Henry Griggs Rambling
Visit to Australia 2002
Sydney house 2002
Circular Quay 2004
Circular Quay 2002
Centrepoint Tower 2004
Oz Birds 2004
Oz Birds 2002
Bridge Climb 2002
Photo of the day
Geek Alaska 2003
UK in 2003
Geek Caribbean 2002
Photo Of The Day
Hampton Road Events
Hampton Roads Aussies
Juniper Rowing Club
Great Dismal Regatta
Virginia Beach Belles
Virginia Beach Rowing Club
Williamsburg Boat Club
The First Quilt (from start to finish)
This is an early stage of the first quilt. A foam board is propped on
a chair, and a quilt pattern cloth is folded on top. This pattern
cloth simply has 2 inch squares marked all over it. Then Anne starts
pinning 2 inch squares of cloth in the right place, according to her
design. This isn't like painting-by-numbers. The cloth comes from all
over the place. There's a network of quilters on eBay who exchange
squares of cloth and buy and sell these squares of cloth, just so they
can get enough variety. The squares are chosen and pinned to the
board. It's like those new computer images that are created from small
dots that are created by reducing other photos. The squares of cloth
are not supposed to match exactly. They are supposed to blend and be
colour harmonious when viewed at a distance. I think an exact match
would spoil the effect.
The design advances. This quilt is suppose to give the effect of
looking through a window at a huge flower garden, with the light from
the sun bursting through the foliage near the top. The sun effect is
created by light shaded squares of cloth in the top centre.
Matching the squares to where they should be is a time consuming task.
Anne uses a red coloured device that she peers through. I think it's a
red filter and it allows her to match the shades of blue and green, so
that she gets pleasing matches between adjoining squares. I've seen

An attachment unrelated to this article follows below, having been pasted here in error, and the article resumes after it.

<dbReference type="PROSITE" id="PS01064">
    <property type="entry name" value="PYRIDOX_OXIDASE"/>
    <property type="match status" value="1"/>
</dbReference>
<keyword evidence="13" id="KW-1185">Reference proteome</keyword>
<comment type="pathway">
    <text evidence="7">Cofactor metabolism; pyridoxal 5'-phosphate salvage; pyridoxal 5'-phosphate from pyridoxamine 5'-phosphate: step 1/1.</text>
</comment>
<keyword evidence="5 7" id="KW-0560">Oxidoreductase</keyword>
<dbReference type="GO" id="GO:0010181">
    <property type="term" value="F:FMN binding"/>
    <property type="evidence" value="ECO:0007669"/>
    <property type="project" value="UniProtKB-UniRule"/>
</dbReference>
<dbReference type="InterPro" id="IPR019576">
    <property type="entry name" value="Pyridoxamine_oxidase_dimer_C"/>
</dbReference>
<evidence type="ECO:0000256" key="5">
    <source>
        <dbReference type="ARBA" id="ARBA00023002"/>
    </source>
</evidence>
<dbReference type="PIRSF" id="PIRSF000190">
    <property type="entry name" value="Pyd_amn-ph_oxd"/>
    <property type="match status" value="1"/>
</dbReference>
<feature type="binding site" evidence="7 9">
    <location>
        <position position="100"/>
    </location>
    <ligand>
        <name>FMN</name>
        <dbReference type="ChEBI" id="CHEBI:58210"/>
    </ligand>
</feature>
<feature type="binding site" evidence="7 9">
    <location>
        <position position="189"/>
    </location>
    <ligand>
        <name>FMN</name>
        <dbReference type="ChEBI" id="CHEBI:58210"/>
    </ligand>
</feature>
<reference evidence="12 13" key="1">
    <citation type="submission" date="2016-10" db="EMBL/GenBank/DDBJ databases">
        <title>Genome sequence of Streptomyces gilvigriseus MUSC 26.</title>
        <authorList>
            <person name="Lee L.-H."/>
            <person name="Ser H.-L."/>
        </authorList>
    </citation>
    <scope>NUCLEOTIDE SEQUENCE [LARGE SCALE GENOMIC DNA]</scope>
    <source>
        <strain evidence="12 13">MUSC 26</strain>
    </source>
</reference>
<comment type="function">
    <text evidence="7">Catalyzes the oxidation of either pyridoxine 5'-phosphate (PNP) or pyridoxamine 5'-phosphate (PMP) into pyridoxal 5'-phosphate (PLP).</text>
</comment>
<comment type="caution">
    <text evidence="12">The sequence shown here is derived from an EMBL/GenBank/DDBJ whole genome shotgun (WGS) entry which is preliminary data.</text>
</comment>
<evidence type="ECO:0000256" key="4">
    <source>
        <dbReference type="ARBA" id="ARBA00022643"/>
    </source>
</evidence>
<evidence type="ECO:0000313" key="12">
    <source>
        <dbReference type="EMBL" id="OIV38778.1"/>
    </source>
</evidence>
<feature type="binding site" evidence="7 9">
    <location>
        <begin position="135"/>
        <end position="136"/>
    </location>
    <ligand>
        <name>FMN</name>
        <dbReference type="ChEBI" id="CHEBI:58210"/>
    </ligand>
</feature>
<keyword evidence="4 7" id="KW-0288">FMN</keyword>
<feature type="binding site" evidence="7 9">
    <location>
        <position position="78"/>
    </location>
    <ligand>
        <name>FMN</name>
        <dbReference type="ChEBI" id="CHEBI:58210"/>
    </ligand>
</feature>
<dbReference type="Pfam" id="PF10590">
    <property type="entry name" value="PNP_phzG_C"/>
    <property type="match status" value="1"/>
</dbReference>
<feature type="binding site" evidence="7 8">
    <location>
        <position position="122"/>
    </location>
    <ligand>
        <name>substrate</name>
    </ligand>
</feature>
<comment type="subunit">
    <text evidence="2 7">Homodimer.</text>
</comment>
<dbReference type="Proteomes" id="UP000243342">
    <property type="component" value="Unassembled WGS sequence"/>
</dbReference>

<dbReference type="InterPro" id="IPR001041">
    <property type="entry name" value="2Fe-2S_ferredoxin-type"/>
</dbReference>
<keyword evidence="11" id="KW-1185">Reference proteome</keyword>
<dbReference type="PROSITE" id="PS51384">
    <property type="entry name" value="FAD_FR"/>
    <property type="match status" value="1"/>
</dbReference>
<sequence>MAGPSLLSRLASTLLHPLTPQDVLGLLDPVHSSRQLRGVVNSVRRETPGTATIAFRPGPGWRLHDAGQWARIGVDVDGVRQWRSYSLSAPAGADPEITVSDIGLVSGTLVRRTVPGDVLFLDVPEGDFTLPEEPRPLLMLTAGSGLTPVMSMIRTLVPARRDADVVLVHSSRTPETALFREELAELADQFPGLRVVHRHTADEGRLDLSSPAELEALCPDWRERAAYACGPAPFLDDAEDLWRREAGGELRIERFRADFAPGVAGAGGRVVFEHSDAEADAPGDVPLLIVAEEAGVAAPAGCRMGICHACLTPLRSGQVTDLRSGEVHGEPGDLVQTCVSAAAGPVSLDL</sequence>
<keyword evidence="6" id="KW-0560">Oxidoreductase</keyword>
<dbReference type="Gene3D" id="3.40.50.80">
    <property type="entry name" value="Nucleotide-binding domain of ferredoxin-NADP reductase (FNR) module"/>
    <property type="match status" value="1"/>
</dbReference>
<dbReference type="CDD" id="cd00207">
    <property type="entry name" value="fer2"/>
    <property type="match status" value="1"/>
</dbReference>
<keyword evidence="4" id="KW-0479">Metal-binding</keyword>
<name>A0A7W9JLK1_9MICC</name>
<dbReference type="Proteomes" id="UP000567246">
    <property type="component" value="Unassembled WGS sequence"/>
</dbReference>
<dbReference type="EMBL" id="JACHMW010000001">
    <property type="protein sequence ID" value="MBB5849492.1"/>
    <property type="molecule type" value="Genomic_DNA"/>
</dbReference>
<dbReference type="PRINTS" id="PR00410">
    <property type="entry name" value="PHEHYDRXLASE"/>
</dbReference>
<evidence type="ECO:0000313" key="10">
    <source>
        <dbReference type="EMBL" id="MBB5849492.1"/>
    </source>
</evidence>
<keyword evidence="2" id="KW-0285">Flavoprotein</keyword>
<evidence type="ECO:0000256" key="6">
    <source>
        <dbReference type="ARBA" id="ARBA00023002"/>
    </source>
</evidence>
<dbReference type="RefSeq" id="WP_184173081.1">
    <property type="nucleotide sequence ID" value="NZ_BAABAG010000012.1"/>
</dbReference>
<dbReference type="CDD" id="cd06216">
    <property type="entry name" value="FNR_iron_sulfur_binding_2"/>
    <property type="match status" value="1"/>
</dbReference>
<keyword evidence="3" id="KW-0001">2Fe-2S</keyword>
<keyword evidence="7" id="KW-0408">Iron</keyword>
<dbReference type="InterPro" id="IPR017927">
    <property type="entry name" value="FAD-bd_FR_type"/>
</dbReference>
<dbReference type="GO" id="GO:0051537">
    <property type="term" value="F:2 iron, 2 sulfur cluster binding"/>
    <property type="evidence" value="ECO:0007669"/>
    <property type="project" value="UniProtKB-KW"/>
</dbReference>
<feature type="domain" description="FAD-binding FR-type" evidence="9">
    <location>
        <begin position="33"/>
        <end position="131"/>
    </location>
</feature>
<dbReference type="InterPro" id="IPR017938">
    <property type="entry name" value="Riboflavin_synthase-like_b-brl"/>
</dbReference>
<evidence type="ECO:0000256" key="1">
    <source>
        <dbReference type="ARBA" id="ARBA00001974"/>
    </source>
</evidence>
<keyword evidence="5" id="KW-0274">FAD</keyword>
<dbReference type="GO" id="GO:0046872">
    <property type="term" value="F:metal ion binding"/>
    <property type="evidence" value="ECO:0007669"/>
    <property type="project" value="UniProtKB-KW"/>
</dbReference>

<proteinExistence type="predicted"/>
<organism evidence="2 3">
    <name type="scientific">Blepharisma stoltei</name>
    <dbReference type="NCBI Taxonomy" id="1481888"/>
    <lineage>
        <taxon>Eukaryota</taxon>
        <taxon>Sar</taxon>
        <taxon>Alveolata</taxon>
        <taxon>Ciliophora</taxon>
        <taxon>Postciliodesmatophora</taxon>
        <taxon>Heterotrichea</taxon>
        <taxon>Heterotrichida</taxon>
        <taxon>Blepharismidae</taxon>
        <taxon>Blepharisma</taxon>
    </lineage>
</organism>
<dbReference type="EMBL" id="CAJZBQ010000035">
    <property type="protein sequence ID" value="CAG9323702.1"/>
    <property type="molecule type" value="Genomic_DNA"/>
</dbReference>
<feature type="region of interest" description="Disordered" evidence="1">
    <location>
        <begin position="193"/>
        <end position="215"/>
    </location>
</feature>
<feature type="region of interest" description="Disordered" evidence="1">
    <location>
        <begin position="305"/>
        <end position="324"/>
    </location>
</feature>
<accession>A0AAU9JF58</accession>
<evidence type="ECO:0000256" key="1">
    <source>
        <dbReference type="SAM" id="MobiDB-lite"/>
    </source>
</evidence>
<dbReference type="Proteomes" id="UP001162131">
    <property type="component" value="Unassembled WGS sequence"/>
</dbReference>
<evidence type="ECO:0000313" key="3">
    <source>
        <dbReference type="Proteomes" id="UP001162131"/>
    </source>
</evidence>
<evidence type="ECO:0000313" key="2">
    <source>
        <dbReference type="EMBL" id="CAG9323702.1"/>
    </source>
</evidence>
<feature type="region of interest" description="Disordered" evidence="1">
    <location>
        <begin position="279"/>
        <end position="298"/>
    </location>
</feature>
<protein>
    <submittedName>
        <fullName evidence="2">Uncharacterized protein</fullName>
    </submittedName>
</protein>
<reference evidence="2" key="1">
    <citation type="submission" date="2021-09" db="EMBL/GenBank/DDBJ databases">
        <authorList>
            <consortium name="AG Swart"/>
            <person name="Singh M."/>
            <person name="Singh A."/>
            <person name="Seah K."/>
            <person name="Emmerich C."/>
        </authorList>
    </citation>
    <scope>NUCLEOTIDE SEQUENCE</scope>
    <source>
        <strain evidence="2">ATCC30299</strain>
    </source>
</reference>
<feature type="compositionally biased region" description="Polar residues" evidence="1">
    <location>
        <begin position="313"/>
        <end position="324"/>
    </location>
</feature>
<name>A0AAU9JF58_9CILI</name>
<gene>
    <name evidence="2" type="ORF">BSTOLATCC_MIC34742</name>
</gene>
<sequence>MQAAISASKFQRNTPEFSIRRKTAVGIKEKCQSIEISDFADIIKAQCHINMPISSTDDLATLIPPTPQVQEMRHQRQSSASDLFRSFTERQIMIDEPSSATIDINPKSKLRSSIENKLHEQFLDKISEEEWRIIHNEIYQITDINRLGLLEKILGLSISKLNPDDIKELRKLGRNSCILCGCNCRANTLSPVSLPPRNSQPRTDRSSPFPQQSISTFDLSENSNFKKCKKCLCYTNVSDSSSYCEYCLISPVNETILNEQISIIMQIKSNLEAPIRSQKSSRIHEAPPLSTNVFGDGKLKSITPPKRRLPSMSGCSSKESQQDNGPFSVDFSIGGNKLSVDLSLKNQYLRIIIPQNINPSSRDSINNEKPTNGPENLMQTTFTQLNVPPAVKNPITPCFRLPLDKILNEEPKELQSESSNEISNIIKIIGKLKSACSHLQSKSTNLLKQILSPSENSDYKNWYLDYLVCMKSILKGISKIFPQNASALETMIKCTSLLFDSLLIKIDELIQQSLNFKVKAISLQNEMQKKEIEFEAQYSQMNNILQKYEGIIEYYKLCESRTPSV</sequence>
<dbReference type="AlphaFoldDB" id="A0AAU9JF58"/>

her rip down a square foot of squares and rebuild them because one
square didn't match another. It takes a long time to arrange all the
squares for one of these quilts. This is called "giving visual
texture". The effect is achieved by using fabrics with different
colours, different colour values, and different lines and designs.
Finally, all the squares are attached where Anne wants them. The
longest part of the quilt-making process is over. The rest takes next
to nothing compared to the sorting and matching process. Each square
is attached to the backing board with a pin at the top, and hangs
loosely from the pin.
The quilt is then taken down and all the squares are ironed on to the
backing cloth. This sort of fixes them down temporarily. The pins are
removed. Then they are all sewn together. This reduces the 2 inch
squares of cloth to 1 squares of cloth. At this stage, the quilt is a
unified piece of cloth and can be cast aside to pine for finishing.
This quilt has a happy ending. It got finished. It acquired a black
edge border, and then acquired a rich blue border, a hanging flap at
the top, a hanger and it got hung.
It's one of the first things you see when you enter the house now.
It's quite effective and very pretty.